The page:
Cedar County screens “Right to Harm” documentary Dear editor, thanks to generous grass roots donations, Cedar County has the opportunity to screen the timely, relevant documentary, “Right to Harm,” Thursday, Nov. 21, 7 p.m., at the Opera House Theater, 105 North Main Street, El Dorado Springs.

Missouri is not the first state to face an unwelcome invasion of massive industrial concentrated animal feeding operations (CAFOs). “Right to Harm” chronicles the public health impact of CAFOs through the eyes of residents of five rural communities across the U.S., ordinary  people like us. When pushed to their limit, these disenfranchised citizens banded together to demand justice from their legislators.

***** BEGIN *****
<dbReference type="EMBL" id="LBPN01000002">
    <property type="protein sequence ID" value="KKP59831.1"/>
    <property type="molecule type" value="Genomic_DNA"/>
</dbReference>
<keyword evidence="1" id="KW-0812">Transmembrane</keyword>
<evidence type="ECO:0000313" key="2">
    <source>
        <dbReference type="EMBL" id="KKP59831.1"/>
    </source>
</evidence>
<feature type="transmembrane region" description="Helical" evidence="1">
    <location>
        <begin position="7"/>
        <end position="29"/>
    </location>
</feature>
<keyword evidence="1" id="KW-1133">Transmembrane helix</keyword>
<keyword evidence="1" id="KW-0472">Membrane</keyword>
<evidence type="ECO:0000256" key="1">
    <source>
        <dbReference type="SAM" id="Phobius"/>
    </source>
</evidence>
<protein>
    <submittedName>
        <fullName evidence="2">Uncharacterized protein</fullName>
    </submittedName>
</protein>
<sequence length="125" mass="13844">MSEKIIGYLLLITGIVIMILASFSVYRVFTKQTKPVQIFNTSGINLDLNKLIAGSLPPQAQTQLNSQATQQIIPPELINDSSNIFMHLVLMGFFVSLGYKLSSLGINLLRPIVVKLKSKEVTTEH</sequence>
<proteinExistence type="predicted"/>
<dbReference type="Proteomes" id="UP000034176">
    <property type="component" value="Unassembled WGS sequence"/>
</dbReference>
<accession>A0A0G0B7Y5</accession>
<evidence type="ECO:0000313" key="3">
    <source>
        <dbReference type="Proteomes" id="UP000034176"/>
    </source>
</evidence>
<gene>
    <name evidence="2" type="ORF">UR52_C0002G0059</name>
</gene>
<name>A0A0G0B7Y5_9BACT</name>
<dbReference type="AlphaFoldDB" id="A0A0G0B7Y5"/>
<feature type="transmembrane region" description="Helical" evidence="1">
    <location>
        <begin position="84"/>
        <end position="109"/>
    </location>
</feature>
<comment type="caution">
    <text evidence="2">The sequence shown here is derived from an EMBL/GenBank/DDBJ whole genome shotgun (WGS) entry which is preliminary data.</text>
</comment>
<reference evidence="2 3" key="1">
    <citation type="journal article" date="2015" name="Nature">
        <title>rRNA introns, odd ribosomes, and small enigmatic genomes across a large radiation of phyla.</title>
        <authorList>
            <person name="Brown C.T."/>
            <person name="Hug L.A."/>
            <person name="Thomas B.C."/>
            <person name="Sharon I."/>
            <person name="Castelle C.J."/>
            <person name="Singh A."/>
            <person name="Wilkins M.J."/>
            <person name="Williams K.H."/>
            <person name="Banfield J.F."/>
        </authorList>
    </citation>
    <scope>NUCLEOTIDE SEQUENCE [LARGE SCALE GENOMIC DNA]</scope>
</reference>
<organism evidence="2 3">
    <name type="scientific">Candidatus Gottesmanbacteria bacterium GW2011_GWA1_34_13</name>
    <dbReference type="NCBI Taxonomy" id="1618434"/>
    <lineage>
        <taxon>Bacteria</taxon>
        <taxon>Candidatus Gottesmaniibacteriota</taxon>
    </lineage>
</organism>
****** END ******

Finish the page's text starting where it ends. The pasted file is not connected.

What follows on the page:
In our case, our Cedar County Commission, as part of a small coalition, filed a lawsuit on Aug. 19, alleging Senate Bill 391 is unconstitutional and does not operate to rescind previously adopted county health ordinances.

SB 391 became law on Aug. 31. On Oct. 31, Cole County Circuit Judge Daniel Green denied a motion by the Missouri Attorney General’s Office to dismiss our Cedar County et al lawsuit filed against Gov. Parson, Missouri Conservation Clean Air Commission, Missouri Clean Water Commission.

All three counts of the case were upheld and the case will proceed with the next scheduled hearing on Dec. 9 in Jefferson City.

Panelists from our area with experience and expertise dealing with the impact of CAFOs will speak and answer questions following the screening.

Reserve free tickets online now at https://www.eventbrite.com/e/right-to-harm-documentary-screening-tickets-78017926719.

At the Opera House Theater outside ticket window, show your printed ticket or the ticket saved to your Smart phone. Cheryl Y. Marcum Cedar Countian for Local Control.